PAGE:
2.
Li B, Khan S, Salata K, Hussain MA, de Mestral C, Greco E, et al. A systematic review and meta-analysis of the long-term outcomes of endovascular versus open repair of abdominal aortic aneurysm. J Vasc Surg 2019;70:954-69.e30.  Back to cited text no. 2
    
3.
Bogdanovic M, Stackelberg O, Lindström D, Ersryd S, Andersson M, Roos H, et al. Limb graft occlusion following endovascular aneurysm repair for infrarenal abdominal aortic aneurysm with the zenith alpha, excluder, and endurant devices: A multicentre cohort study. Eur J Vasc Endovasc Surg 2021;62:532-9.  Back to cited text no. 3
    
4.
Maleux G, Koolen M, Heye S, Nevelsteen A. Limb occlusion after endovascular repair of abdominal aortic aneurysms with supported endografts. J Vasc Interv Radiol 2008;19:1409-12.  Back to cited text no. 4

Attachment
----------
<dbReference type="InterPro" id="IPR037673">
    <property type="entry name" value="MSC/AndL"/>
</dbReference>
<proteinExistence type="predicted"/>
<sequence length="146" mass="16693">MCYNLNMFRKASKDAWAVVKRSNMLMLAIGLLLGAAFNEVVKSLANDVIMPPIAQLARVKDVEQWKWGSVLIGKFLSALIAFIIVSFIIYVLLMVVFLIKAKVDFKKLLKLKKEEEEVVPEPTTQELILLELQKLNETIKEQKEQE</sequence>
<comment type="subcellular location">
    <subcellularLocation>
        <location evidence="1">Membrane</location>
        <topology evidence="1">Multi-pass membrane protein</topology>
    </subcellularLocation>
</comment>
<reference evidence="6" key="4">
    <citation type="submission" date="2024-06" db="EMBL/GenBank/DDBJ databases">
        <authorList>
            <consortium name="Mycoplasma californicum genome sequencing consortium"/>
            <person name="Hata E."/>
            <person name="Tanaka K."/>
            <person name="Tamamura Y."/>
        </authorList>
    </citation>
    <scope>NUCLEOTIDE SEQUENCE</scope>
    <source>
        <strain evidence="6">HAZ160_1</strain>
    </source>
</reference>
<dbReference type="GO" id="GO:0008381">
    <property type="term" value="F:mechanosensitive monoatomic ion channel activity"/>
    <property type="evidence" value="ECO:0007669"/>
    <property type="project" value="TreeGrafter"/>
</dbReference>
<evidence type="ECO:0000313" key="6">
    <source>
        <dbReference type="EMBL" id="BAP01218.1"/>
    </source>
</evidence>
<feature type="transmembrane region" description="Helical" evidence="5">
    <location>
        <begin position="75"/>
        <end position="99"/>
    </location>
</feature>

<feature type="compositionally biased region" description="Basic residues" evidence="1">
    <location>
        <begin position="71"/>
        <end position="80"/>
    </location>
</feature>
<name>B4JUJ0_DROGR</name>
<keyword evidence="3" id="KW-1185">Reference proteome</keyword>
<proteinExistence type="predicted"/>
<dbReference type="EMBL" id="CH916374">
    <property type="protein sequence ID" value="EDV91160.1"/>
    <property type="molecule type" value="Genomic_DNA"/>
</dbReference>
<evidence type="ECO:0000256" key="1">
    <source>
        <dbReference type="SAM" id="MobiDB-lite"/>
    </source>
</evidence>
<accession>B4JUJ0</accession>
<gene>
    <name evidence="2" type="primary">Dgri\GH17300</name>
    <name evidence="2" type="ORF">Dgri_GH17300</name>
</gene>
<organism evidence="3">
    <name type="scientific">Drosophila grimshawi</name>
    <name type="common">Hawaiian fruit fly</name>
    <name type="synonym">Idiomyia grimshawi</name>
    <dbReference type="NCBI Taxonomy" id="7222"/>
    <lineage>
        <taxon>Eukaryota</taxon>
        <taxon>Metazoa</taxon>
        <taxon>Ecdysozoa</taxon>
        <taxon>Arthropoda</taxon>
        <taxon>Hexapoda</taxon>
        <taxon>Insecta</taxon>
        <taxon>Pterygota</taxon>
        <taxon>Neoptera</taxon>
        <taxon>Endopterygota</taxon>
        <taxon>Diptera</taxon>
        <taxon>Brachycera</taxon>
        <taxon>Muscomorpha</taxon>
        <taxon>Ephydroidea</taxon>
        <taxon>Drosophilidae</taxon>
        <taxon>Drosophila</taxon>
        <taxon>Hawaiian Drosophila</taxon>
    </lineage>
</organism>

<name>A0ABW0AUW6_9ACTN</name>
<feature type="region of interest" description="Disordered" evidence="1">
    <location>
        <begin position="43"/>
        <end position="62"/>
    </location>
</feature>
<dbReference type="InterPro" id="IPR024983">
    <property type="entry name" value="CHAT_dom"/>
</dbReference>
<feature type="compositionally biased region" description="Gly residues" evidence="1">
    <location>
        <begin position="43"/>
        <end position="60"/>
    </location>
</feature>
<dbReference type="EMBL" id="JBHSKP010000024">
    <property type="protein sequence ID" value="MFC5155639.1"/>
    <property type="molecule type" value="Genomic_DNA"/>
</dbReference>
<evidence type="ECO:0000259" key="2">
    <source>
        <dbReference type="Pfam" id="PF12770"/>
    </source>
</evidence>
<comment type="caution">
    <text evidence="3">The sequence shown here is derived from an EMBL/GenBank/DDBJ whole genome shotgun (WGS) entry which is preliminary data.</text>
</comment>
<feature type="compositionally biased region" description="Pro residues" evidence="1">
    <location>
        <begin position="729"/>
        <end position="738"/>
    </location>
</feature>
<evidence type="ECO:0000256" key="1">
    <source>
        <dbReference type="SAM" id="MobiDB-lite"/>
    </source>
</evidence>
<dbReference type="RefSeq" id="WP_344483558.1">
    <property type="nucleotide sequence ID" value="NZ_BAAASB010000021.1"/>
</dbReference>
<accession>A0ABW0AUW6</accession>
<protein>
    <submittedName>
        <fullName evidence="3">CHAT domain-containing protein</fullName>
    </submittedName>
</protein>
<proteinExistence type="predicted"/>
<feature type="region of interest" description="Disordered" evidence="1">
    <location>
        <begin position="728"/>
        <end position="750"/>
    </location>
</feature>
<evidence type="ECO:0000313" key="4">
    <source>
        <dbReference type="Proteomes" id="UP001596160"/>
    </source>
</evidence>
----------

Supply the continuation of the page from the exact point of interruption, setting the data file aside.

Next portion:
5.
Broderick C, Patel JV. Infusion techniques for peripheral arterial thrombolysis. Cochrane Database Syst Rev 2021;11:CD000985.  Back to cited text no. 5
    
6.
Bohannon WT, Hodgson KJ, Parra JR, Mattos MA, Karch LA, Ramsey DE, et al. Endovascular management of iliac limb occlusion of bifurcated aortic endografts. J Vasc Surg 2002;35:584-8.  Back to cited text no. 6
    
7.
Sultan S, Parodi J, Acharya Y, Hynes N. Why are medical device multinationals choking disruptive technology and killing innovation? Challenges to innovation in medical device technology. J Endovasc Ther 2021;28:367-72.  Back to cited text no. 7